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The words had blindsided him like a body check and now Ryan Kesler was melting down, struggling to digest what he had heard. Realistic expectations … long-term conversation … life after hockey ... Silence filled the surgeon’s office. Tears rushed from his eyes. “Wait, what?” Kesler finally croaked in disbelief. “You just want me to stop playing?”

No one would have blamed the veteran Anaheim Ducks center for walking away. After all, his body often couldn’t even manage that. It had been eight whole months since Dr. Marc Philippon performed an arthroscopic procedure on Kesler’s ailing right hip, yet each step still caused agony. Exiting the team bus took extra effort. Running around the beach with his children was a non-starter. Earlier that afternoon at The Steadman Clinic in Vail, Colo., Philippon had asked Kesler to describe where it hurt. “I’ll show you,” Kesler said, proceeding to limp along the hall until, inevitably, the joint bit and his leg buckled.

But stop altogether? Quit? This had been the furthest thing from Kesler’s mind when he flew to meet Philippon—accompanied by his wife Andrea, team physical therapist Kevin Taylor, and personal physical therapist David Bradley—during a schedule break in late February 2018. He wanted solutions. Or, at least, possible treatment options to help survive the rest of the season, his 13th in the NHL.

Instead, sitting there at Philippon’s desk, taunted by the glow of an MRI scan on a monitor, Kesler had been stabbed with a dose of reality: The hip was failing him. Fast.

More time passed. More tears flowed. Then, from a nearby couch, Andrea spoke up.

“Well,” she said firmly, “that’s not an option. He’s already this close to 1,000 games. So what can we do to get him there?”

One year later, Kesler is there. On Tuesday night he will become the seventh active American-born player to reach the milestone, celebrating alongside teammates in Arizona before returning home for a pregame ceremony prior to Wednesday’s game vs. St. Louis. But even then fellow Ducks won’t understand how far Kesler has come—all the hours, dollars, and mental and physical tolls spent in pursuit of recovery. Few in the locker room, for instance, know that Kesler spent last summer learning to walk again.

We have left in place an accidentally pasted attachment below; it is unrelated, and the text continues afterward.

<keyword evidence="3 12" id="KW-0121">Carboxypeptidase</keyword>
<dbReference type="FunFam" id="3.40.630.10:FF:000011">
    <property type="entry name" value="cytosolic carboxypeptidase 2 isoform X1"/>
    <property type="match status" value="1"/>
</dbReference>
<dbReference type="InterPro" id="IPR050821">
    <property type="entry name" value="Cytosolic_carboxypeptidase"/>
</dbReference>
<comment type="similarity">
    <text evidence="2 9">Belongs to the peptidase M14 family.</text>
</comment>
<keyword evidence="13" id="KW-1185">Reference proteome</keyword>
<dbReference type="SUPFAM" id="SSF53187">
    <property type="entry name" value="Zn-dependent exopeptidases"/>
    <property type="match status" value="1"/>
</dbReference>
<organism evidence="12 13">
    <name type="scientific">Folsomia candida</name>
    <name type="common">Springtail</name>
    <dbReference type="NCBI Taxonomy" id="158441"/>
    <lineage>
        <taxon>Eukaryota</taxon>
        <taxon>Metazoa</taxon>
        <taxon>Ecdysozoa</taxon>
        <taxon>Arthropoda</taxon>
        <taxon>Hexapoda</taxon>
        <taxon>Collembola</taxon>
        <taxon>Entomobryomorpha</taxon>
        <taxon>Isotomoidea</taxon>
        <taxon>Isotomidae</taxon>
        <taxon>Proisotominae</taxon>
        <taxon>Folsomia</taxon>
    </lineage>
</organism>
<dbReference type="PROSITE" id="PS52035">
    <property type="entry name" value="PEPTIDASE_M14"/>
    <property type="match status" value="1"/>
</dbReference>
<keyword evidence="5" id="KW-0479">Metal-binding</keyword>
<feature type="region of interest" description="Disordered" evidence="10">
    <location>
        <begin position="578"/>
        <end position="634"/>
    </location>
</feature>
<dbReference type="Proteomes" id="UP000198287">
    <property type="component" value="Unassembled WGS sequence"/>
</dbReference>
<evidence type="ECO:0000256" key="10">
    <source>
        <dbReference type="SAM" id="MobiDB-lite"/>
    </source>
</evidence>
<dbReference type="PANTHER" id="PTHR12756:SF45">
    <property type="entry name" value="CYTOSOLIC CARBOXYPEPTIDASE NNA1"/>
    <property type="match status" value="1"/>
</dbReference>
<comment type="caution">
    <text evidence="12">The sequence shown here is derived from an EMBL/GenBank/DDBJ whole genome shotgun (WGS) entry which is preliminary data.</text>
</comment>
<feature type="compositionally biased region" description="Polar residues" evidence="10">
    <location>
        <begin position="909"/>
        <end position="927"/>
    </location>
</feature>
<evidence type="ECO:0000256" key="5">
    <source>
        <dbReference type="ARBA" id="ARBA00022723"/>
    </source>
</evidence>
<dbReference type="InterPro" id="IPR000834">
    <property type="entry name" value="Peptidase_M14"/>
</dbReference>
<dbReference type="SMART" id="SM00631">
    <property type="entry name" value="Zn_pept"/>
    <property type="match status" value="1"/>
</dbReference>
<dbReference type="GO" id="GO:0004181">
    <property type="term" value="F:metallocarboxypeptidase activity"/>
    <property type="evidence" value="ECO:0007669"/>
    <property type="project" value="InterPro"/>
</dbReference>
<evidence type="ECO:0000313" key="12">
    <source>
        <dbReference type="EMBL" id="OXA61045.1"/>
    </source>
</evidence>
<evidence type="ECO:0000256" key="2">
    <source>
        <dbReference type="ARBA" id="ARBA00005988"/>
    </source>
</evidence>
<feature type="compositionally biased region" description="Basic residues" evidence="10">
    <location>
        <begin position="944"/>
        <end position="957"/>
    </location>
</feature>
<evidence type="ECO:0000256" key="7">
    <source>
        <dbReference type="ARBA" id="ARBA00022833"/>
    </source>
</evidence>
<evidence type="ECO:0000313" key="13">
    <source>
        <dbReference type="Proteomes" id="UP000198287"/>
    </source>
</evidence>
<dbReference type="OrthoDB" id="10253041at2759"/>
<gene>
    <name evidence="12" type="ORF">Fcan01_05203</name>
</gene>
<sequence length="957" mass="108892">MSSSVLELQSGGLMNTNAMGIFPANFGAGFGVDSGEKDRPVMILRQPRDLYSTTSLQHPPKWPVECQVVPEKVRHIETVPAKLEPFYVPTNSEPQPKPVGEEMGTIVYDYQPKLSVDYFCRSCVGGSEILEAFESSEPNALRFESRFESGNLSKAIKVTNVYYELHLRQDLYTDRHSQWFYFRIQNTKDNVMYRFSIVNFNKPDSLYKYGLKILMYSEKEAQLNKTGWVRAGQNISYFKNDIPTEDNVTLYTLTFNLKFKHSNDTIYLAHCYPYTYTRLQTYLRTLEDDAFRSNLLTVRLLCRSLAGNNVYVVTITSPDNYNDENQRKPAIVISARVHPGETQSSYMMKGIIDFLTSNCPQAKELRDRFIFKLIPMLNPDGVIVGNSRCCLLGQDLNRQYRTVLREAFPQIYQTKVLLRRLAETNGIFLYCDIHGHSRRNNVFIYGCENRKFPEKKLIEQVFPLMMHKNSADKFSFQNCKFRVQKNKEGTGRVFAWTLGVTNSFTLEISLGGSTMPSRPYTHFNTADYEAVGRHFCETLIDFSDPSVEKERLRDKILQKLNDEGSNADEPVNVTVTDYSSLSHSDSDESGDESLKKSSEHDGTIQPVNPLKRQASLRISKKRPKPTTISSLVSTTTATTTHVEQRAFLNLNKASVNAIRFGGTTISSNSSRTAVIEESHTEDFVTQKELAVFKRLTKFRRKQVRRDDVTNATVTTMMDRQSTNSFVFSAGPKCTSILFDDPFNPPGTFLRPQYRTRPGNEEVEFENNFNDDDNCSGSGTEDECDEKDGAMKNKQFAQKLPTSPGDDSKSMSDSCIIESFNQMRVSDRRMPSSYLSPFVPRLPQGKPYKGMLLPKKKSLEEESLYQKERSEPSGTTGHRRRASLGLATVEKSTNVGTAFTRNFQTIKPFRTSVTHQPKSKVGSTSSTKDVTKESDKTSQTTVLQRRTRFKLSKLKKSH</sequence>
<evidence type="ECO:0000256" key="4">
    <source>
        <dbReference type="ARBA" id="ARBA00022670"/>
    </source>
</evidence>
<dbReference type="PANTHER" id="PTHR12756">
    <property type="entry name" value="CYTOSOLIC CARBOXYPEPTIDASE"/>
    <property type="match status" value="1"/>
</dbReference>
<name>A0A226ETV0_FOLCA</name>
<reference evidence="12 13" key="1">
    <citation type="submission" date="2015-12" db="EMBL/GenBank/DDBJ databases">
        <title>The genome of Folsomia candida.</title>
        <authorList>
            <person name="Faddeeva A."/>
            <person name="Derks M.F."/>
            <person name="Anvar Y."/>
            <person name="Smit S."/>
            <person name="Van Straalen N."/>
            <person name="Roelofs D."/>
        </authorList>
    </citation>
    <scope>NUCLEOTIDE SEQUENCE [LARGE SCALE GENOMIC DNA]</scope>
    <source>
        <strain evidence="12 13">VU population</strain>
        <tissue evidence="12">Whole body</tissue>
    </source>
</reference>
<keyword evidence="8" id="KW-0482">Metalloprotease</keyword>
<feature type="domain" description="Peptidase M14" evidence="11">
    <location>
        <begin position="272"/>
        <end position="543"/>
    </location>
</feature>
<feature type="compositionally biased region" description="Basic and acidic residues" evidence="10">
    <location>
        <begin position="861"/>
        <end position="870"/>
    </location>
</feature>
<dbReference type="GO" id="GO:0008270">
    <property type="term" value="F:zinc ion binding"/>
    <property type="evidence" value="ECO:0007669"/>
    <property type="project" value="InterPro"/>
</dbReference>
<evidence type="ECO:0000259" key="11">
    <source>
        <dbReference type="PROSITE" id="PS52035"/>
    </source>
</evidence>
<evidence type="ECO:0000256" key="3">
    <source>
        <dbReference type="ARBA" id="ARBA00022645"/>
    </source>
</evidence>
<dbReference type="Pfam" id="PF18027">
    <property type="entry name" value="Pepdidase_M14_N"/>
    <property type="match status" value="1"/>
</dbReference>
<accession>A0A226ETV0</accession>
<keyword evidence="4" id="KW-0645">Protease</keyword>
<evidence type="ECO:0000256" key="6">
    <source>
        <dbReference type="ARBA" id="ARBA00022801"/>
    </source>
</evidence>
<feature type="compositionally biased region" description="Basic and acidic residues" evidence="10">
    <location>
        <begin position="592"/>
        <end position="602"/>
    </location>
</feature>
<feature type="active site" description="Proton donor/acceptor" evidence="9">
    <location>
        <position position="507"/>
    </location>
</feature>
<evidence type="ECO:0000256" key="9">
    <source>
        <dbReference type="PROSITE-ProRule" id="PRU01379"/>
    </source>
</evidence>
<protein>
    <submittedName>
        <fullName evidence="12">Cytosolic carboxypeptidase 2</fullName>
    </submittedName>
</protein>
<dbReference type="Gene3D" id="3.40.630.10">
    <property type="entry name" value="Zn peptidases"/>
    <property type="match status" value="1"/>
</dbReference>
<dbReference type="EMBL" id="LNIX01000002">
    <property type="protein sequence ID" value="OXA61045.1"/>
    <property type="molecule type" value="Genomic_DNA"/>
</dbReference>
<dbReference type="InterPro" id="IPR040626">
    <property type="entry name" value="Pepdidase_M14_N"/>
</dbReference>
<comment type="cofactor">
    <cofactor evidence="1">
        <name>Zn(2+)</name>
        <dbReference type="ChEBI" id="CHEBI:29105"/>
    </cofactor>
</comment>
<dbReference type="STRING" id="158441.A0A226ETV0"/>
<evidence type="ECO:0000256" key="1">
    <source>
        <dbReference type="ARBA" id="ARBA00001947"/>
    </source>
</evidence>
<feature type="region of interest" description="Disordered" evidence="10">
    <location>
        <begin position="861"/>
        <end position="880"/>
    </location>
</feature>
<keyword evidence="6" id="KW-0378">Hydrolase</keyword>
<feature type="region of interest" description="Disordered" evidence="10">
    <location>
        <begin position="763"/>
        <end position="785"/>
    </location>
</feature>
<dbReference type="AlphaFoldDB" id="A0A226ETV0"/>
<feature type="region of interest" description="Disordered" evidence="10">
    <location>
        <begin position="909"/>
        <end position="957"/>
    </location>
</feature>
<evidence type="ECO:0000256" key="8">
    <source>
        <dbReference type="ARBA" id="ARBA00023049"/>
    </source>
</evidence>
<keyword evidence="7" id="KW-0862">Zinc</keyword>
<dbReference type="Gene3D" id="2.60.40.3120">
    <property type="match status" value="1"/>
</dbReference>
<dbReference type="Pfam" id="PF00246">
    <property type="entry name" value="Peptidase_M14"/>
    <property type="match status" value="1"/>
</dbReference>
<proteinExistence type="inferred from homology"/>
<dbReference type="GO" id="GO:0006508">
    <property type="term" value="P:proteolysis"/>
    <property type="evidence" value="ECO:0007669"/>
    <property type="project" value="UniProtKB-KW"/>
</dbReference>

“It’s the journey of a warrior,” says Damien Maroney, Kesler’s offseason physical therapist in Vancouver. A journey filled with inspirational highs and wrenching lows for the five-time Selke Trophy finalist, not to mention for the virtual village of family, friends and outside medical staff—Team Kesler, they call themselves—charged with keeping him on track. And it came to a career-defining crossroads in Vail.

At the time, 77 games remained until 1K. “Okay, if we have a goal set,” said Philippon, expressing confidence that Kessler’s hip would hold steady for that long, "that’s what we’re going to do.” So Team Kesler sprung into action. Taylor and Bradley sketched out a modified conditioning program. Philippon injected Kesler with 40mg of hyaluronic acid, an anti-inflammatory process called supplementation, and recommended outfitting him for a customized hip brace, which Kesler describes as “for 70-year-olds.”

The next morning, Kesler hit the ice at Vail’s Dobson Arena wearing borrowed skates, having left his pair behind in Anaheim. “They stunk so bad,” Kesler says. While the brace didn’t provide quite the miracle fix like he had hoped, it helped Kesler feel supported in certain positions, such as bending to take faceoffs. Twenty-four hours later, Kesler flew home and returned to Ducks practice. Few who know him well were surprised.

“Unless his hip shattered in a million pieces and was never able to walk again,” says Andrea, “he was never, ever going to give up.”

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It started with a staircase.

This was early December 2016. One day, with his parents visiting in Anaheim, Kesler suddenly found himself unable to walk up a flight of stairs at his house. He couldn’t recall suffering any noticeable on-ice blows, save for perhaps colliding with a Ducks teammate in a recent game. But now Kesler could only handle one step at a time, forced to plant his left foot and swing the right leg from behind before moving onto the next.

“What the hell’s the matter with you?” he recalls his parents wondering.

It would be months before Kesler knew the answer, agreeing to receive an MRI once the ‘16–17 season ended. In the meantime, soldiering forward required a hefty dose of grit, manual therapy and Tylenol. Simple movements, such as rotating his feet when errant pucks were passed at his skates, became arduous tasks. His back regularly flared up. Even so, Kesler helped Anaheim to the conference final while averaging 21:21 minutes per playoff game, second-most among team forwards behind captain Ryan Getzlaf.

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After the Ducks were eliminated by Nashville in six games, the MRI indicated serious hip inflammation and bone spurs, justifying surgery. But the true extent of the damage wasn’t revealed until Kesler went under that June. For starters, Philippon discovered that Kesler had developed a Grade 4 cartilage lesion, the result of repetitive on-ice trauma. Picture a car tire, Philippon explains, deteriorated so bad that its frame is exposed.